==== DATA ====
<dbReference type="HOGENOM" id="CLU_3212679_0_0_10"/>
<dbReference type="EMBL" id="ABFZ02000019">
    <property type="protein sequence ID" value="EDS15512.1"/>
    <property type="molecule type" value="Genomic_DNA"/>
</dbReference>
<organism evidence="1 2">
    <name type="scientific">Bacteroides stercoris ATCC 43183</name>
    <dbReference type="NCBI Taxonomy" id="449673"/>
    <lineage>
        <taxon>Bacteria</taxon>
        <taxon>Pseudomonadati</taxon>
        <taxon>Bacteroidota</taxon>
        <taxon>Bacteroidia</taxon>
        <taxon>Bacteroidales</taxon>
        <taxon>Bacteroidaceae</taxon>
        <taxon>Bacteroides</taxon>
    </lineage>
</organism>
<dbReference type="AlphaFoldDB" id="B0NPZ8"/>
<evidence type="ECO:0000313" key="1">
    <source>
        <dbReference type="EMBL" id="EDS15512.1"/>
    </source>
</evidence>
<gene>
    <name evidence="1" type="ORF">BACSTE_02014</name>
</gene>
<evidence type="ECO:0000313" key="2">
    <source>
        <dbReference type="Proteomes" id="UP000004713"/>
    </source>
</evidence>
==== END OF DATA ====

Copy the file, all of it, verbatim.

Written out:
<dbReference type="HOGENOM" id="CLU_3212679_0_0_10"/>
<dbReference type="EMBL" id="ABFZ02000019">
    <property type="protein sequence ID" value="EDS15512.1"/>
    <property type="molecule type" value="Genomic_DNA"/>
</dbReference>
<organism evidence="1 2">
    <name type="scientific">Bacteroides stercoris ATCC 43183</name>
    <dbReference type="NCBI Taxonomy" id="449673"/>
    <lineage>
        <taxon>Bacteria</taxon>
        <taxon>Pseudomonadati</taxon>
        <taxon>Bacteroidota</taxon>
        <taxon>Bacteroidia</taxon>
        <taxon>Bacteroidales</taxon>
        <taxon>Bacteroidaceae</taxon>
        <taxon>Bacteroides</taxon>
    </lineage>
</organism>
<dbReference type="AlphaFoldDB" id="B0NPZ8"/>
<evidence type="ECO:0000313" key="1">
    <source>
        <dbReference type="EMBL" id="EDS15512.1"/>
    </source>
</evidence>
<gene>
    <name evidence="1" type="ORF">BACSTE_02014</name>
</gene>
<evidence type="ECO:0000313" key="2">
    <source>
        <dbReference type="Proteomes" id="UP000004713"/>
    </source>
</evidence>